The GMAT is administered in the same way to everyone (except those students who have requested and been approved for accommodations due to disability). The GMAT is a standardized test not only in the questions it asks, but also in the way students can expect their test day to go—everyone will have a very similar experience when taking the GMAT, and needs to adhere to the same set of rules.
It’s a good idea to arrive at the testing center at least 30 minutes before the start of your appointment. There are a number of procedural events that need to take place before you can start your exam, and they are likely to take some time.
You’ll start by going to the check-in desk, and agree to the testing rules and regulations by signing a digital signature pad. Then, the check-in attendant will ask you to confirm your identity by presenting valid and accepted forms of identification, take a reading of your palm vein pattern, and take a digital photograph of you. This is required of all test-takers.
After check-in and identification procedures have occurred, you will be asked to put all non-allowed belongings (including cell phones, calculators, jackets, and food) into a locker provided to you. You must do this before you can enter the testing room.
The testing proctor will then provide you with a notebook and marker (you will use this as scratch paper—you are not allowed to bring in your own), go over testing protocol, escort you to your testing station, and sign you in to your test.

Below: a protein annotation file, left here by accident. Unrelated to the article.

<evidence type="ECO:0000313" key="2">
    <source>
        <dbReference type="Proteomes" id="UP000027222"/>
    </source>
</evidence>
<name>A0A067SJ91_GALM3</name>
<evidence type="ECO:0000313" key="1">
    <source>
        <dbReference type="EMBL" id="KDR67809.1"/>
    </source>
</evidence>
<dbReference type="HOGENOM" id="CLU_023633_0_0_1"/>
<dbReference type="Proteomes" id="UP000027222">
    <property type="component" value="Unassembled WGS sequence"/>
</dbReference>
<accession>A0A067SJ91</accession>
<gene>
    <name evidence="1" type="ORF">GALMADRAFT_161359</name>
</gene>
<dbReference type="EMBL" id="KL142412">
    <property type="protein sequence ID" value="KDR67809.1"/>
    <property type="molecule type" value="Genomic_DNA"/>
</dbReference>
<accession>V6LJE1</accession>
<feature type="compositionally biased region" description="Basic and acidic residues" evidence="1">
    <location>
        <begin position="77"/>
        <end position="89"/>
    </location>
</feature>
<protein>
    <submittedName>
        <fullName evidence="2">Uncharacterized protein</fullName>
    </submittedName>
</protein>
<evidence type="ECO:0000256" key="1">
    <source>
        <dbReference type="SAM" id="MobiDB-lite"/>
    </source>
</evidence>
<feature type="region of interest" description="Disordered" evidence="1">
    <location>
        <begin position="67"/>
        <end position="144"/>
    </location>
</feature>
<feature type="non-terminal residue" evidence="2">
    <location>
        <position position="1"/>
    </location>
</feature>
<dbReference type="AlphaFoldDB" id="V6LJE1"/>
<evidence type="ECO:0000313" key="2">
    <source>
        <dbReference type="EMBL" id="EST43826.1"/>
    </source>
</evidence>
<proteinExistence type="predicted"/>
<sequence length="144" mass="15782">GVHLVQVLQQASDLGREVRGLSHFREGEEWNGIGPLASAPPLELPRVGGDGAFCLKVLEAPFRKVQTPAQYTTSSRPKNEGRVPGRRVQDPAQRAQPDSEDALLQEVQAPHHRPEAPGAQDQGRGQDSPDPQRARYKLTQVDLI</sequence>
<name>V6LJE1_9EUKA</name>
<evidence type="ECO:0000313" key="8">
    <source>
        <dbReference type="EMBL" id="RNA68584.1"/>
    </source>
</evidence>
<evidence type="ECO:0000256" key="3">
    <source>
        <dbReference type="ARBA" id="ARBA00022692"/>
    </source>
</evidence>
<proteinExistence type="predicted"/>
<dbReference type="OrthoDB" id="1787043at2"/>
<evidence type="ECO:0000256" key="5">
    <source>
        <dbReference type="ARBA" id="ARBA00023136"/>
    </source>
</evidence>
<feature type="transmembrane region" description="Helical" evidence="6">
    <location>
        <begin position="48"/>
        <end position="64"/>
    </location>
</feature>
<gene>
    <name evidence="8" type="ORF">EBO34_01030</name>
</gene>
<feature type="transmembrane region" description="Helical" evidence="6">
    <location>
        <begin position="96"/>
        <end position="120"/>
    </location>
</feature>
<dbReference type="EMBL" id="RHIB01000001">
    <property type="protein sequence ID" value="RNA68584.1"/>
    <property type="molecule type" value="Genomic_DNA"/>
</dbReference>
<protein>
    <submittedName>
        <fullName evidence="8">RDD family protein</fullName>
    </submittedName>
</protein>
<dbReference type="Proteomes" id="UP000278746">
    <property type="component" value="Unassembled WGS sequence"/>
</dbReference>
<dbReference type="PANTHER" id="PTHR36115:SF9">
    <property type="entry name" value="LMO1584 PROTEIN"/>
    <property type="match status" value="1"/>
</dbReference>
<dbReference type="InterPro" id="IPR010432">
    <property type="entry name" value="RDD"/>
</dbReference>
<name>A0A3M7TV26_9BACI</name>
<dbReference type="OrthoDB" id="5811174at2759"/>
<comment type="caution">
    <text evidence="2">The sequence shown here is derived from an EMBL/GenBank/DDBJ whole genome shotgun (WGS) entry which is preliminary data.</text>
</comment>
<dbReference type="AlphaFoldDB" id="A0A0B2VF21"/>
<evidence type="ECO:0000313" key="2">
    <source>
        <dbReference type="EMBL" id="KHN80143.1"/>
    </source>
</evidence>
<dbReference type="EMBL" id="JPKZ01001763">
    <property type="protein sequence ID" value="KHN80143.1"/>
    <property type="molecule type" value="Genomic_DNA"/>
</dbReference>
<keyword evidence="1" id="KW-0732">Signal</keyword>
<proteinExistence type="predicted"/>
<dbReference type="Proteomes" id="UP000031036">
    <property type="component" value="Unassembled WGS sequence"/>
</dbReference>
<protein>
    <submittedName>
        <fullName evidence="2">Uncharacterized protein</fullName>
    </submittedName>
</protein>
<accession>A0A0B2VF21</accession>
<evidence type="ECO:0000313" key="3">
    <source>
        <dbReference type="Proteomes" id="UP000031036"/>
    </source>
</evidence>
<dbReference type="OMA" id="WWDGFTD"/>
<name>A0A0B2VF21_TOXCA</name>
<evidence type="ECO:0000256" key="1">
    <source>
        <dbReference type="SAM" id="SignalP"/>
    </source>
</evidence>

Before you start the test, you will have to agree to a non-disclosure statement, and enter the business schools (up to five) that you want to have receive your scores. If you want more reports sent, you will have to pay extra for them.
After your agreement and school selection, you can begin the test. Expect the test to take around four hours (breaks included). You have the option of taking two scheduled 8-minute breaks during the test, one before the Quantitative section, and one after. To take breaks, you have to raise your hand and wait for the proctor to come to you and escort you out of the testing room.
Once you are done with the test, you will be given the option to keep or discard your scores from the test administration you just took. You must make the decision before you are shown your scores. If you choose to keep your scores, you will be given an unofficial GMAT score report, and the scores will also be included in your official GMAT score report. If you choose not to keep your scores, your report will show that you took the test but cancelled your score.
For more information about GMAT test-day procedures (including a very useful informational video) see this page on the official GMAT website, and the GMAT Handbook.